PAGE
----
Tully calls the French pastry a “classic European chocolatier product,” and she’s going to add it to her Bradley Fair store beginning Wednesday.

“I’m always trying to figure out what we can do in that space to make it more interesting,” Tully says.

It’s her first foray into a nonchocolate offering.

“They’re really different than most pastries,” Tully says.

She’s hired pastry chef Kelly Peterson, who used to have Velvet Cream Bakery, to help her create the macarons.

“I’m mainly the taster,” Tully says.

Peterson says macarons, which are pronounced with a long ‘o,’ have a silent “s” and are not to be confused with macaroons, are particularly tricky to make.

She says everything is mixed by hand, and a chef must be careful not to mix the meringue too long or hold the pastry bag at the wrong angle or the macarons don’t turn out correctly. The oven temperature and the amount of time the pastries sit before going into the oven must be exact as well.

Tully says she’s been seeing the pastries at specialty food shows for several years and been intrigued.

“I said, ‘Oh, my god, I’ll have to do these.’”

Then she heard how difficult they are to make.

“It’s like, ‘Bring it on, and let’s try it and see.’”

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Apricot Lane Boutique opens Thursday at Bradley Fair

WICHITA — Murphy’s law has ruled in the days leading up to the Thursday opening of Apricot Lane Boutique at Bradley Fair.

“It’s kind of weird since we’re the Murphys,” says Kami Murphy, laughing.

All is fine at the new shop, though.

“It’s OK, we’ll open,” Murphy says of herself and her husband, Mark.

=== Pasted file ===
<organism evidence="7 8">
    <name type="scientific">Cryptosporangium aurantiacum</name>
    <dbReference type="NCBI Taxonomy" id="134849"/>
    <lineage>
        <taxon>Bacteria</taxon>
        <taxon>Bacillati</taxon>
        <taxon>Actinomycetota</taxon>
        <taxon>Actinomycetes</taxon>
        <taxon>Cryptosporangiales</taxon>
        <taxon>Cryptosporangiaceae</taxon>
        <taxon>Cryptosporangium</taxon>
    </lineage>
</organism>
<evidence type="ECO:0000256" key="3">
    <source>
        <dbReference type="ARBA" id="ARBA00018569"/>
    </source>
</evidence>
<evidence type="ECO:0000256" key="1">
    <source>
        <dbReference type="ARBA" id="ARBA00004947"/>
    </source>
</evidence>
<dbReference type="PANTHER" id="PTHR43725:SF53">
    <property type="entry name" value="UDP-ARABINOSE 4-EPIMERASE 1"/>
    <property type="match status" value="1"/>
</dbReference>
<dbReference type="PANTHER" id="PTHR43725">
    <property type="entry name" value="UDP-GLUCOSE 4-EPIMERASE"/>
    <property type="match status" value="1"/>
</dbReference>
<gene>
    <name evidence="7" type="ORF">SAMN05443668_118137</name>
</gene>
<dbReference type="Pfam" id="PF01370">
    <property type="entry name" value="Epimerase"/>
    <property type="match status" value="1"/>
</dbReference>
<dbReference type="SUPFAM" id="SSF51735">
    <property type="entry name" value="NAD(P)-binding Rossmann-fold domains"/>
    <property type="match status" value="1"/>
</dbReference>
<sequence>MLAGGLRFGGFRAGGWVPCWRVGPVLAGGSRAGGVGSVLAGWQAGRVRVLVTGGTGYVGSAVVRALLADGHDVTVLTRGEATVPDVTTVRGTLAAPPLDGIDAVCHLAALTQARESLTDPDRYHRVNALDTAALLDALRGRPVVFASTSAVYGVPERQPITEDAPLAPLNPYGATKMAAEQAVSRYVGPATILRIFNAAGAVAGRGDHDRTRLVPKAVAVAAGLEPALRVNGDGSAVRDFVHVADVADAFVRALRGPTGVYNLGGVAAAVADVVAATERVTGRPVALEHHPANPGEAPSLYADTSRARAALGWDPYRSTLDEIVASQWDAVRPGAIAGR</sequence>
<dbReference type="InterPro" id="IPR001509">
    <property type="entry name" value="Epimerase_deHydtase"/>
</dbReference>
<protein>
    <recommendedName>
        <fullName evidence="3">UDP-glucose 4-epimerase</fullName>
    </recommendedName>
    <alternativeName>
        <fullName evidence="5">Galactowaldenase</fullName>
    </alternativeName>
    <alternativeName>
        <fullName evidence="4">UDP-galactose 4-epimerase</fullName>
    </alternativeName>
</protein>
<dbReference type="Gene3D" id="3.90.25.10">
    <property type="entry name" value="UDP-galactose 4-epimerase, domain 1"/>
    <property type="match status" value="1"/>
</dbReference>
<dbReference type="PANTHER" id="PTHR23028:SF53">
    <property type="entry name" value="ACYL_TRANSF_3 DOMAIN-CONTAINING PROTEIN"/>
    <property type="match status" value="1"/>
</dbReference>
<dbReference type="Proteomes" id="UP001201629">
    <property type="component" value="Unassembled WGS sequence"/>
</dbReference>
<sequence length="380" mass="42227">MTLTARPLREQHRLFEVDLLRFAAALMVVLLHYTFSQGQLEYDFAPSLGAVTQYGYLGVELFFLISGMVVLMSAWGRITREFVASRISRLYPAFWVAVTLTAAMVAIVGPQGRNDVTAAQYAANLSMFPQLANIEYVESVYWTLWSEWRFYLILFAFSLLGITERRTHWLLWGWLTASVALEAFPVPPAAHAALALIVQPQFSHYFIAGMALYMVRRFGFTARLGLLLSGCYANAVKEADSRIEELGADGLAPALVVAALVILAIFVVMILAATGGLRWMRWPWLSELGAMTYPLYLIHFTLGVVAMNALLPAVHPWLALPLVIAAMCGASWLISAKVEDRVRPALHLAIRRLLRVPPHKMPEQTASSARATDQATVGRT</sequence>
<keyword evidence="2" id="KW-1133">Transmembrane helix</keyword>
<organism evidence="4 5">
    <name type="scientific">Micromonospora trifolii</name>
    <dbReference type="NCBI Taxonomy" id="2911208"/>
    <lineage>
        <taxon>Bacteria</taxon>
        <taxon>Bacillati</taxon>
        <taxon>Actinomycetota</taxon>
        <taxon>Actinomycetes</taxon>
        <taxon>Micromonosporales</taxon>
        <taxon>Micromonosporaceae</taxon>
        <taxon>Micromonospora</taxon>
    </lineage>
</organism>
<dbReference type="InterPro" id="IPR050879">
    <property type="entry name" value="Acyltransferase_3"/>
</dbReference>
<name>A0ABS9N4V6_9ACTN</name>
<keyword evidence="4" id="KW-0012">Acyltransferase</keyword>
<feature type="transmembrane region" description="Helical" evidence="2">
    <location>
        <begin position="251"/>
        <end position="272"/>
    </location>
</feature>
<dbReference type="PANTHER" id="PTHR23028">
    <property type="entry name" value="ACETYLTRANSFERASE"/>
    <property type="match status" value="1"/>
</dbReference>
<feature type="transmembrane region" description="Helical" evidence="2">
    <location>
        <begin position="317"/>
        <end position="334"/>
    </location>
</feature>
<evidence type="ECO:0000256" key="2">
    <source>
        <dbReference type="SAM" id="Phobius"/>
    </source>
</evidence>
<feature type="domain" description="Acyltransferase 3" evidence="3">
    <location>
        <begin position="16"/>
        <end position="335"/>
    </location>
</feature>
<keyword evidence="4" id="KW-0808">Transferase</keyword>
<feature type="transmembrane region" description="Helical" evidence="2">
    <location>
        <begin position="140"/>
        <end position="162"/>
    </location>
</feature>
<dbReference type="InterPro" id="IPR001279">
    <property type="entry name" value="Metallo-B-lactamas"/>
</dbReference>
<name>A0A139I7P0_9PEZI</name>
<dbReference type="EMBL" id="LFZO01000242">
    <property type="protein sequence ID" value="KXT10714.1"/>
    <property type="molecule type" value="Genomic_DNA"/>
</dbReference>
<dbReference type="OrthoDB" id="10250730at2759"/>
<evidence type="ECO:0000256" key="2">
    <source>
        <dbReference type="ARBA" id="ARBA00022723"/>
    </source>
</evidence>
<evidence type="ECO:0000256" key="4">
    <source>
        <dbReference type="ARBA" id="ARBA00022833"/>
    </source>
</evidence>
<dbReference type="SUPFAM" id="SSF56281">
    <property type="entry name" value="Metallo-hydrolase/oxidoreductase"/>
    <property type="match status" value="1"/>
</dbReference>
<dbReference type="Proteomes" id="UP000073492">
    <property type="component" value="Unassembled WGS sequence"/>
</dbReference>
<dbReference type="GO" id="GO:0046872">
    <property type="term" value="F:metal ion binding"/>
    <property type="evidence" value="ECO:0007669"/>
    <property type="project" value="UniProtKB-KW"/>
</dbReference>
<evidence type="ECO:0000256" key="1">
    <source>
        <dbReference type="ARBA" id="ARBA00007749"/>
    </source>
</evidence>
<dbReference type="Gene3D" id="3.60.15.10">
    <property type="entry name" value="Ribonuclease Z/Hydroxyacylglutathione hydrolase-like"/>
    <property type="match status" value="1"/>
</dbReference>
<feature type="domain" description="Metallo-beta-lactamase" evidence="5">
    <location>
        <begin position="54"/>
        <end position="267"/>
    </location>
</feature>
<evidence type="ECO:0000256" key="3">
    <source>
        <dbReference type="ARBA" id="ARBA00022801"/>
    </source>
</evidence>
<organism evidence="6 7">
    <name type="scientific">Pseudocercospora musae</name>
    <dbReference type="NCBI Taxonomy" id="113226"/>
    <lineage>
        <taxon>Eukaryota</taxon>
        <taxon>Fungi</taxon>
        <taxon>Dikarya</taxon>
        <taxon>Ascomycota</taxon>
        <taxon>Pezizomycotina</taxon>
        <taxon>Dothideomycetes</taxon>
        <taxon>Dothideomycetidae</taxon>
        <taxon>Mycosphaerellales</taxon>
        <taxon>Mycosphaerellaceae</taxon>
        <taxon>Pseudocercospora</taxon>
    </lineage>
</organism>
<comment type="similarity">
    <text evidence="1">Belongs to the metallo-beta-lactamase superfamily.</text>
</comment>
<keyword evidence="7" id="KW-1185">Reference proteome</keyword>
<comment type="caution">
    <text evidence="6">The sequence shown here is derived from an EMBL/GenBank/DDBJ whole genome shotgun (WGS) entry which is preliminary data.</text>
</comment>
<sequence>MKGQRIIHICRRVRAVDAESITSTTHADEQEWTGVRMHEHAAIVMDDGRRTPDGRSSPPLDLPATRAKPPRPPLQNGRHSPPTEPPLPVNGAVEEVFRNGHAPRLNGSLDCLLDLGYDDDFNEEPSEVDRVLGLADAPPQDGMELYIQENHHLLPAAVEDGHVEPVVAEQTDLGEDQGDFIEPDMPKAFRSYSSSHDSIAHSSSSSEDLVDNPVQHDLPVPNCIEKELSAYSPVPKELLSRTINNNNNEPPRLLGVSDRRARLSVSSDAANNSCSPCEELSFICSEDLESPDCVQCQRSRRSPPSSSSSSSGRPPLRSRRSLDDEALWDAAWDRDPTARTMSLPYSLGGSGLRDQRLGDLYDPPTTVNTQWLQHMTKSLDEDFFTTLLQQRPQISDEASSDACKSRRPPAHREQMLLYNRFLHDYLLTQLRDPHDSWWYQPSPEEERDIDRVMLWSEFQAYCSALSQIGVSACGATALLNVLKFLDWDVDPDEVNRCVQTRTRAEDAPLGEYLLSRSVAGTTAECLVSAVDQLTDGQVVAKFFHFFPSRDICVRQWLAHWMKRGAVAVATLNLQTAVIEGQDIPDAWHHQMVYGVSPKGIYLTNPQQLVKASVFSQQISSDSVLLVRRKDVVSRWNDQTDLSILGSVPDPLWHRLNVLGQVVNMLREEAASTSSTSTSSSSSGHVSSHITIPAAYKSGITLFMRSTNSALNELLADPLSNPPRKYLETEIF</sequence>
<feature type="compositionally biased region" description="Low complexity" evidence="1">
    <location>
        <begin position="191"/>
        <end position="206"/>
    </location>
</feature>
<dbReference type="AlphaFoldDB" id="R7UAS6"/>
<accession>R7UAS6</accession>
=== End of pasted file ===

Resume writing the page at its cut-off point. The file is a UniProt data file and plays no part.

“We call ourselves a mother-daughter boutique,” she says.

She envisions college-age women and their mothers shopping there, but she says, “There’s always something for everyone.”

Murphy says she welcomes everyone, including moms with strollers.

The store sells name-brand denim, fashion tops, jewelry, shoes and handbags. It also has some gift items, such as candles.

Store hours are 10 a.m. to 9 p.m. Monday through Saturday and 11 a.m. to 6 p.m. on Sunday.

Cocoa Dolce Artisan Chocolates forges new local relationships for ingredient sourcing

WICHITA – Beth Tully plans to hit a trifecta this year, and she’s already made good on her first bet.

The owner of Cocoa Dolce Artisan Chocolates has long wanted to forge more local relationships to source products and ingredients for her Bradley Fair store. She’s now accomplished that in a couple of ways.

The Kansas Department of Agriculture asked for her help with something and in return asked if she needed help with anything.

“I said, ‘Find me a … Kansas dairy that I can get fresh cream from.’”

The department suggested Hildebrand Farms Dairy, which is a family dairy farm near Junction City that Tully has enjoyed milk from in recent years.

“It had never dawned on me to even talk to them,” she says. “We buy their milk all the time because I love their glass bottles.”

Then she tried Hildebrand Farms’ cream, which she says “is unbelievable.”

“And it’s a great story,” Tully says. “It’s another cool Kansas business.”

She says she hopes to make the cream the exclusive cream she uses in her products.

“I felt really kind of dumb, honestly, that it had taken me that long to figure out they make something other than skim and whole milk. I never even connected on that,” she says. “The relationship has been great.”

When Tully lost her coffee roaster connection, she found Topeka’s PT’s Coffee Roasting Co.

“They are unbelievable,” she says. “Their coffee is amazing.”

She says there are more than 100 varieties, and the coffee bags contain guides with flavor profiles and information about what beans were used and when they were roasted.